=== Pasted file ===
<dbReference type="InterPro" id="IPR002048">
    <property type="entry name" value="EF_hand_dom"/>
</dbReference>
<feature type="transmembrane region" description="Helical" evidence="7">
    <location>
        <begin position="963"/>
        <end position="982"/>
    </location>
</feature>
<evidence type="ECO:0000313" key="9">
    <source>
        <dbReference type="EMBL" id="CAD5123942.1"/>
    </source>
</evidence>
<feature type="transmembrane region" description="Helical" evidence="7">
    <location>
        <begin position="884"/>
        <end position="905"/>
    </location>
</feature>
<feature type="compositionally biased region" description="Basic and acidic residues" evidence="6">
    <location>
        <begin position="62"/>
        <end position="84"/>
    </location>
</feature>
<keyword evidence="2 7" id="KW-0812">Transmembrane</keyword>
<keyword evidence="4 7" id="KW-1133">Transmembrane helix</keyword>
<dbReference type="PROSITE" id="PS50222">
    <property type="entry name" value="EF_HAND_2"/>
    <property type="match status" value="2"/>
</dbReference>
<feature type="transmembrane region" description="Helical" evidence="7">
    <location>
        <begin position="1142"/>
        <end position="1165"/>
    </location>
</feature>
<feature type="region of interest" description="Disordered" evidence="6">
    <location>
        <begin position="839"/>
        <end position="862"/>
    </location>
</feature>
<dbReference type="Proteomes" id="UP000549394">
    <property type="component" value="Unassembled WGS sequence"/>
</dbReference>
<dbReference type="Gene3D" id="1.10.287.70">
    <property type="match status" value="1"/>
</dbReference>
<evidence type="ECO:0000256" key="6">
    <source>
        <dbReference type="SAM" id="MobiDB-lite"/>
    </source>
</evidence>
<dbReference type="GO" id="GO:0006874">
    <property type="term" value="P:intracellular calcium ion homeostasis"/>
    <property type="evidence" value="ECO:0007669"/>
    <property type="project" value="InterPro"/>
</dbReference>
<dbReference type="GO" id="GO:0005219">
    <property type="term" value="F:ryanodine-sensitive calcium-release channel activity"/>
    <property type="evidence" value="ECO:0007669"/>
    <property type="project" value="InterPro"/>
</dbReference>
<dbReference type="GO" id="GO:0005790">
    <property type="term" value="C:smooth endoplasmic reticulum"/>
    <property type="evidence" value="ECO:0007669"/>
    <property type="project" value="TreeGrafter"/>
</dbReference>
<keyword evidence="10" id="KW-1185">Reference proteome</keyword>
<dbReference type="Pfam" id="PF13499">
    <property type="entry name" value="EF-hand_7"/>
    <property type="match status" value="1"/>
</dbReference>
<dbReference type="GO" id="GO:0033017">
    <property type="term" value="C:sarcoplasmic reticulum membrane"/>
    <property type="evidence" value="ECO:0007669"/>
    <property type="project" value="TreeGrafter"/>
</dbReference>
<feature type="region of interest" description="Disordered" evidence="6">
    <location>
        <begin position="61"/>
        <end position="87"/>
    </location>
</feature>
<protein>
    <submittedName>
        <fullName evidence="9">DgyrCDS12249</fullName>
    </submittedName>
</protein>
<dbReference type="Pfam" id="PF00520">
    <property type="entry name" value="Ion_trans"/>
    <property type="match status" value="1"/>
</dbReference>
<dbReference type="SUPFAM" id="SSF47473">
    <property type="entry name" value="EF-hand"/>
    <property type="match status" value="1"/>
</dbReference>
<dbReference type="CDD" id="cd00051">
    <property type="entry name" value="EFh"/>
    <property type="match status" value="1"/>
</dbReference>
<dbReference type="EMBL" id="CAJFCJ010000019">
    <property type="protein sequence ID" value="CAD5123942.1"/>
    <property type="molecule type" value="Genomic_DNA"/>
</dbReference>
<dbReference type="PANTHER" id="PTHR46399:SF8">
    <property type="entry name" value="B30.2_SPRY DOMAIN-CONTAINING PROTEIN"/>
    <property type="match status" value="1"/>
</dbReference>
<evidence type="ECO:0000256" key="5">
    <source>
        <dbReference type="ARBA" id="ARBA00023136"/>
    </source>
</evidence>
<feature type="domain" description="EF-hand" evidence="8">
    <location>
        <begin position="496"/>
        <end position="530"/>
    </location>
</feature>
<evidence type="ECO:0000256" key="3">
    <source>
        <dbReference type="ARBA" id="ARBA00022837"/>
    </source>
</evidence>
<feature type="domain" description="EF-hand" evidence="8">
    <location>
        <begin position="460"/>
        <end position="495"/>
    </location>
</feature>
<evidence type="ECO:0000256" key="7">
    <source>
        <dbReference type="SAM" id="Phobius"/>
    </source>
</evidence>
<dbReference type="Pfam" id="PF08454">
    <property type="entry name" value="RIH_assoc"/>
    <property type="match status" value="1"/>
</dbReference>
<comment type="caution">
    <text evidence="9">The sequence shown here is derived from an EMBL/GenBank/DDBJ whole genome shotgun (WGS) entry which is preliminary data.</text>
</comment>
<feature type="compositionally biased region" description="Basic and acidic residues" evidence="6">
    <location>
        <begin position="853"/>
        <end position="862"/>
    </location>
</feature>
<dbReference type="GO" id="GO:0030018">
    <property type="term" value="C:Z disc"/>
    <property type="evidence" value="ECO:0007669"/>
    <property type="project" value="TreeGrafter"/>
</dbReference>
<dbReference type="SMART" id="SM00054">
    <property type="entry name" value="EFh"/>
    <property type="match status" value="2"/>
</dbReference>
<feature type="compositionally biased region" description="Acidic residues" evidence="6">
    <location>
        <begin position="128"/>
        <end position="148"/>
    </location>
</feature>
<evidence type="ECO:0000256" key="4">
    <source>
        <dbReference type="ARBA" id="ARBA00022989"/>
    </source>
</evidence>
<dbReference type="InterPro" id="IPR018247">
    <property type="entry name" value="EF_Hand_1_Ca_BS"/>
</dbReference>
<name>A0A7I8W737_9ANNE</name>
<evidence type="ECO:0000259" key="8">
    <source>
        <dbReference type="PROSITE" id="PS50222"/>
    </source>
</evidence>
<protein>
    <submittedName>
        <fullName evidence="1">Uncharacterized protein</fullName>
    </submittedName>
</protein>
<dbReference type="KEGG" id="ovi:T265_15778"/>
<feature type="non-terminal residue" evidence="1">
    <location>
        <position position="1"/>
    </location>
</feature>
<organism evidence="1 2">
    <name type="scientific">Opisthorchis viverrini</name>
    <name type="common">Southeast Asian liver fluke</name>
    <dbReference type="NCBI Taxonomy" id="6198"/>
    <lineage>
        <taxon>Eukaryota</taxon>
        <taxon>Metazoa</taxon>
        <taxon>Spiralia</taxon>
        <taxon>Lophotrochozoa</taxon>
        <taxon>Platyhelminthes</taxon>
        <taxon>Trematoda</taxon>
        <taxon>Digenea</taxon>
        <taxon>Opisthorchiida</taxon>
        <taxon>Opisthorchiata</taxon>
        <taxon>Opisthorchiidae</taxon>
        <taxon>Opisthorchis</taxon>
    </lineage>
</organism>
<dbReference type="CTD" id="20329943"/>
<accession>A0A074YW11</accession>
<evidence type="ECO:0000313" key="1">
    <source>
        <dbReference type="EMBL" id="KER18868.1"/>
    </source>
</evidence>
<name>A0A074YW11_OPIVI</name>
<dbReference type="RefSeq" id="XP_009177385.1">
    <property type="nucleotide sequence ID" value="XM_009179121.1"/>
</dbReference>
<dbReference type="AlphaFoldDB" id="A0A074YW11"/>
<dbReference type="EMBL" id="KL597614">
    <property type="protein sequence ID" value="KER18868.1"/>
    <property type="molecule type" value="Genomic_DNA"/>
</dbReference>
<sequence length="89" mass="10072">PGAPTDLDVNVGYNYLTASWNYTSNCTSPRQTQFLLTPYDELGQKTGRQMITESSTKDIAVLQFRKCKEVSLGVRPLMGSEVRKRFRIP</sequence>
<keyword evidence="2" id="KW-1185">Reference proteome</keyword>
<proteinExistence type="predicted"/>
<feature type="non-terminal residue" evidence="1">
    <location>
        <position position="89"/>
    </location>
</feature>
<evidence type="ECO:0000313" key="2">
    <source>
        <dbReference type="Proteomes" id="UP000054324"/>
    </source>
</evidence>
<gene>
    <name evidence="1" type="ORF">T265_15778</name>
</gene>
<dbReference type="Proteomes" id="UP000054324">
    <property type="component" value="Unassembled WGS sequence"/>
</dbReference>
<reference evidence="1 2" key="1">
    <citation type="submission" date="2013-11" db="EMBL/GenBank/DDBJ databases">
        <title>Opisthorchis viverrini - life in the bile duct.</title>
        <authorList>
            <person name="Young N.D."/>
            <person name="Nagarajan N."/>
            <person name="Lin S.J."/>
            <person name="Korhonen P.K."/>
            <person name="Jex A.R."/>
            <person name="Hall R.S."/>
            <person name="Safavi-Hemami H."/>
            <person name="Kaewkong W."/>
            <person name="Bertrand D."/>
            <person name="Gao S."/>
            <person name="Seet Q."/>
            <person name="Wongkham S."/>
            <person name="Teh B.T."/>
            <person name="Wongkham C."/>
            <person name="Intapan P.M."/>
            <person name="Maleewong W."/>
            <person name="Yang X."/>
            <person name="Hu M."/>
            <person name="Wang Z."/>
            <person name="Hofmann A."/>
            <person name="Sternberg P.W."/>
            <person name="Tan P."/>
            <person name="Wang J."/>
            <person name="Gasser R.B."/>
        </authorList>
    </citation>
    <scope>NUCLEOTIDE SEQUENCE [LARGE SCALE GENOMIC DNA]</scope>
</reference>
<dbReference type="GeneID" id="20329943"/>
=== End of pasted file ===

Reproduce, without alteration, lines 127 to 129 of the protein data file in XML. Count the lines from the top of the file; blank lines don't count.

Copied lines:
</evidence>
<feature type="domain" description="EF-hand" evidence="8">
    <location>